By Pesi Fonua
The true colours of Tonga's People's Representatives came to light during the debate in Tonga's quest for a new and more democratic system of government. After all the talk about democracy and an elected house they didn't want to get involved in the hard work of thinking how such a system might work.
At the end, the People's Representatives contributed very little to the structuring of the proposed new system of Government that the Tongan parliament approved before it closed for Christmas on the morning of December 18.
The notion of a fully elected house, where members elect a Prime Minister; and the Prime Minister selects his Cabinet, has captured the popular imagination of power to the people.
But during the process of trying to structure a system from such a small house, the most vociferous proponents of this so-called "pro-demo" theory were the first to admit that it would not work.
They were talking about a house structured from 17 members elected by the people and nine members elected by the 33 nobles.
In a move, perhaps, to shift the blame to the Constitutional and Electoral Reform Commission if the new system fails, the PRs - even before the debate started on the report - called a Press Conference to announce that they had embraced all the 82 recommendations that were proposed by the Commission.
At this stage, it was as though the PRs had washed their hands on the reform process. They had made their contribution known that they wanted a fully elected parliament, and from here on it was for the Commission and the government to structure a system.
During the last night of the debate in the House, December 17-18 over the commission's report and recommendations, the Prime Minister Dr Feleti Sevele told the House that the pro-demo PRs had expressed to him their concern that none among them has the quality to be a Cabinet Minister, and had asked that if the PM and his Cabinet were to resign, who then would run the country.
The Prime Minister also told the House that the President of the pro demo movement, Rev. Simote Vea, had also expressed to him the same sentiment.
Those expressions showed that the prolonged and repeated debate by the PRs over the Commission's report was a farce, and that the overtime debate on reform can be seen as simply a campaign for the next election.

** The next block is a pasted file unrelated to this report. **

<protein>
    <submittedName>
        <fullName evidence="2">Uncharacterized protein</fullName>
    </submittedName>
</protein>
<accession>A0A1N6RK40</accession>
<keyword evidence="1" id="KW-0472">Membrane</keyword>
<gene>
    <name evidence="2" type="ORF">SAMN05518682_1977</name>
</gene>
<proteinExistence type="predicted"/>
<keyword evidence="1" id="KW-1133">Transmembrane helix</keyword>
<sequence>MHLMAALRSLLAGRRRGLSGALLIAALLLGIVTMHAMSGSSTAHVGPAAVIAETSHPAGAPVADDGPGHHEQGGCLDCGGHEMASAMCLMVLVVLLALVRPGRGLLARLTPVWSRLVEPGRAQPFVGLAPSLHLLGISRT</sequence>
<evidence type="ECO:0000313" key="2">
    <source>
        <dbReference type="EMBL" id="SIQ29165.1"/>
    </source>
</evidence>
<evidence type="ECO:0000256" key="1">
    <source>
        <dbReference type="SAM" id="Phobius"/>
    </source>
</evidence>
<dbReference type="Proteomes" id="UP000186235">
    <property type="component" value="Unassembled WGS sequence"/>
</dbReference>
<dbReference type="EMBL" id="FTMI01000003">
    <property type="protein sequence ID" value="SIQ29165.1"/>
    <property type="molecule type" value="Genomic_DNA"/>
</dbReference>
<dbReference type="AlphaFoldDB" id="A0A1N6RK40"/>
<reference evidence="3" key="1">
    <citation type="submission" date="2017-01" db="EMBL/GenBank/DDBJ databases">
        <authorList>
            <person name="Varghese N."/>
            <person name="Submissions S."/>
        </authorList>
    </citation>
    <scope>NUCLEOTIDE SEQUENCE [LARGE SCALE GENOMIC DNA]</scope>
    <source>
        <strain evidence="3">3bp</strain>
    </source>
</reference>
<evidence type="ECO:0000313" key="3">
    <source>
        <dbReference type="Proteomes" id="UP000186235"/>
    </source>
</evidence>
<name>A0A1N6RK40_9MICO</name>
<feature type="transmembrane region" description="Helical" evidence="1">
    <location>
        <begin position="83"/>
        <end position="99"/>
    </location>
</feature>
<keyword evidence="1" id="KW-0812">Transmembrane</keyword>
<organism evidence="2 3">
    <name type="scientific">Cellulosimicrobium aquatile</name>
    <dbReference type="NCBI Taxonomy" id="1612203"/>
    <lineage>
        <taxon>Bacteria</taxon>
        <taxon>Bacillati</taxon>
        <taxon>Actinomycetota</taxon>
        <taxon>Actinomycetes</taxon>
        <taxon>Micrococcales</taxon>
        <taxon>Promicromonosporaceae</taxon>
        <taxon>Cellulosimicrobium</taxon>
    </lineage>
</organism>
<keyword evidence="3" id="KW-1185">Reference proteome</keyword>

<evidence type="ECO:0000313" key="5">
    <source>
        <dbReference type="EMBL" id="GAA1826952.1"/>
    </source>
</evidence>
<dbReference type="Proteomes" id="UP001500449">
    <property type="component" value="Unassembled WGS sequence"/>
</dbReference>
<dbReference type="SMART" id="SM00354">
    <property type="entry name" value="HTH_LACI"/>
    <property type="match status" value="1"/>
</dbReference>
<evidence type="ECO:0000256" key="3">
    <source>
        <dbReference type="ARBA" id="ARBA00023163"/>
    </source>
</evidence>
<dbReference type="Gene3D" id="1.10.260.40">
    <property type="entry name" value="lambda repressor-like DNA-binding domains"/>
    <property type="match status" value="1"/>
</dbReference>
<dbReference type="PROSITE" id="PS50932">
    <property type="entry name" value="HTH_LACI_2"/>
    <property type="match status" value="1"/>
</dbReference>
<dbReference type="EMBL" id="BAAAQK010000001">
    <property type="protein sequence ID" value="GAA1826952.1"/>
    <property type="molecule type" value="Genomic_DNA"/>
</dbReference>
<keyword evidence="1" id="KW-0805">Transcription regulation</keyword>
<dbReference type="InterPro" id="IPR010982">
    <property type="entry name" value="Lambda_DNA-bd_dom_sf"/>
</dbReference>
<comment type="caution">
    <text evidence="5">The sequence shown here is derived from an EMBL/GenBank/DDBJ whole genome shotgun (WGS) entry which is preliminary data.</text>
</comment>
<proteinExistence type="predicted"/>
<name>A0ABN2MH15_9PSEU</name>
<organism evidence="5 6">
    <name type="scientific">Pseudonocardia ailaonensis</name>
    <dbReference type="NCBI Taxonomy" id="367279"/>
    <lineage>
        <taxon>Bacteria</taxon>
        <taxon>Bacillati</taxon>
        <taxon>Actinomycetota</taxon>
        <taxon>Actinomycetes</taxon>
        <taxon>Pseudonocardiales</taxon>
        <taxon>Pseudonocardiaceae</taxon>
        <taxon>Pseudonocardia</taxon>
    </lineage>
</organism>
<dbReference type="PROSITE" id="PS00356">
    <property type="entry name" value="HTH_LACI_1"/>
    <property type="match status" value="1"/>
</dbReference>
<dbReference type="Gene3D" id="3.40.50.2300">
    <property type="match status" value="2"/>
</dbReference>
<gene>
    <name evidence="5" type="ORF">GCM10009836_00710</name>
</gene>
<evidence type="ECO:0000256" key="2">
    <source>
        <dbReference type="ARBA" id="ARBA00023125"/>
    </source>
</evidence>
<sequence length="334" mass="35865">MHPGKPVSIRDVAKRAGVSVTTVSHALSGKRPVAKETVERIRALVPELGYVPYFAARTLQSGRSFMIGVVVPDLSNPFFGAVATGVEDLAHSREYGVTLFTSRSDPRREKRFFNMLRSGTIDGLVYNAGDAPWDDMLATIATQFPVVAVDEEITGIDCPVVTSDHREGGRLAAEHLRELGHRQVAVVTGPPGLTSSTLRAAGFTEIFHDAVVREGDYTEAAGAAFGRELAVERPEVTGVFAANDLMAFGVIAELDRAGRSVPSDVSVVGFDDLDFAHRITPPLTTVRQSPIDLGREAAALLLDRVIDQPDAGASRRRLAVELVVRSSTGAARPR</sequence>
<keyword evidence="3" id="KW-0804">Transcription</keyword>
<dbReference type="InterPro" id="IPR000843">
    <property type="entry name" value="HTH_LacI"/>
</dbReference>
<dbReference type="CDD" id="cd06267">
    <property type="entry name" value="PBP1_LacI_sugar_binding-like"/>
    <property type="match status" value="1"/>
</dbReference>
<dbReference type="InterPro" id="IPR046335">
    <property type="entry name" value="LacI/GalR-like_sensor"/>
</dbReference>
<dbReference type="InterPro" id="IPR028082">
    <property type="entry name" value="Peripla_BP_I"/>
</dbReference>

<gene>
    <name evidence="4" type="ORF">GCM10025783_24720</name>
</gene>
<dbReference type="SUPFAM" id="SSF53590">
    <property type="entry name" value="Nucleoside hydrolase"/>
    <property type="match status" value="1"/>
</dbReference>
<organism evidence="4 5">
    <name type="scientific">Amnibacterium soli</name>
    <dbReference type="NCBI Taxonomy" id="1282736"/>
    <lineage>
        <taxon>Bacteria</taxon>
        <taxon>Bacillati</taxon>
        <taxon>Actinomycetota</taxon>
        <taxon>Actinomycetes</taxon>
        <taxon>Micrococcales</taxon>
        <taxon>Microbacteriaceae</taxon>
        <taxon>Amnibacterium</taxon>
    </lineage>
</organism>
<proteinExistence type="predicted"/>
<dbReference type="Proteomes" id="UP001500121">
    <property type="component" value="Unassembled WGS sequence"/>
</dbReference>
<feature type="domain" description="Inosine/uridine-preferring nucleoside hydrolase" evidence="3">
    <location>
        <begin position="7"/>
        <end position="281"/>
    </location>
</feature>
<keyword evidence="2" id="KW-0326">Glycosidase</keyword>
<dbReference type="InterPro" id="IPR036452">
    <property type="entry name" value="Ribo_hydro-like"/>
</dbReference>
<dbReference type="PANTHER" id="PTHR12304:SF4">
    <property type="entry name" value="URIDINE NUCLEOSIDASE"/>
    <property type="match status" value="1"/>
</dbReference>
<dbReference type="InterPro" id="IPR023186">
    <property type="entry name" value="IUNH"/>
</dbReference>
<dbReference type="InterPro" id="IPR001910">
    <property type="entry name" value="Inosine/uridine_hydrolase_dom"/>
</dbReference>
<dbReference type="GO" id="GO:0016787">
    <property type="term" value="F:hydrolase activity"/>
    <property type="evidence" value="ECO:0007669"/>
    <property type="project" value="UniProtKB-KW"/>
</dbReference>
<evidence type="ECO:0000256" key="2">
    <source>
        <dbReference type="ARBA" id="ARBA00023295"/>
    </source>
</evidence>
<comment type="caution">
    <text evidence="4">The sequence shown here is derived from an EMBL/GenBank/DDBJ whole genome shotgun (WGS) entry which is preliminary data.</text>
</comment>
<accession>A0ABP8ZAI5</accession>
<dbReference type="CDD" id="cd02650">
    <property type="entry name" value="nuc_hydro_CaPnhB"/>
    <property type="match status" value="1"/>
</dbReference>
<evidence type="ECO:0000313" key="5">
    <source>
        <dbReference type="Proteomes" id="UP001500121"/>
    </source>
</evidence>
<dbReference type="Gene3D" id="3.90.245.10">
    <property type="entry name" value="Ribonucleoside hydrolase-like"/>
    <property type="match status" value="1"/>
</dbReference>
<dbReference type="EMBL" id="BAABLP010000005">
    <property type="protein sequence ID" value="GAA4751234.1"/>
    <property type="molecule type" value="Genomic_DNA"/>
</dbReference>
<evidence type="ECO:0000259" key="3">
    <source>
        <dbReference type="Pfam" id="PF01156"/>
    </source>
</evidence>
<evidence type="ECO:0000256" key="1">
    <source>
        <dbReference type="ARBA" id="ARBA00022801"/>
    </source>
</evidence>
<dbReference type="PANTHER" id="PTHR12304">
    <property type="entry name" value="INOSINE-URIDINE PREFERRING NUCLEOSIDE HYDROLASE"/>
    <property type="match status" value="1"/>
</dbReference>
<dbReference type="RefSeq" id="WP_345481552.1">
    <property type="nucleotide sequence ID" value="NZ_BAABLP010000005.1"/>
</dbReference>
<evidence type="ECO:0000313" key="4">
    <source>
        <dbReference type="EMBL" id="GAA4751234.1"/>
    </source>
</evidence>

The situation did not get any better, when PR 'Akilisi Pohiva supported the recommendation by the Commission for Tonga to have a Minority system of government with only 10 Cabinet Ministers. He said that 10 was enough because ministers, "do very little but drinking coffee."
Clive Edwards disagreed with the Minority Government idea. He recalled when he was a Cabinet Minister, the Minister of Police, and how at one stage he held about 21 portfolios, which he thought was outrageous, particularly if the intention of the reform was to improve the work of government. He disagreed with the limiting of Cabinet Ministers to only 10.
No by-election for PRs
At this point in the debate the status of the PRs in the House had deteriorated and any hope of them attracting support from either the nobles or cabinet ministers was vanishing.
The irony of the situation was that back in June the House passed legislation that if elected members are made Cabinet Ministers there will be no by-election to fill their seats. But not so if an elected member is appointed as a governor when there will be a by-election.
So when Noble Luani was appointed as the new Governor of Vava'u on July 1, there was a by-election and Noble Fulivai was elected as a replacement noble's representative.
Following the by-election PR Teisino Fuko expressed a concern that it seemed that there were more nobles coming into the house so their numbers are increasing but the people are under-represented
But 'Akilisi responded that there was no use talking about it, they had already passed the legislation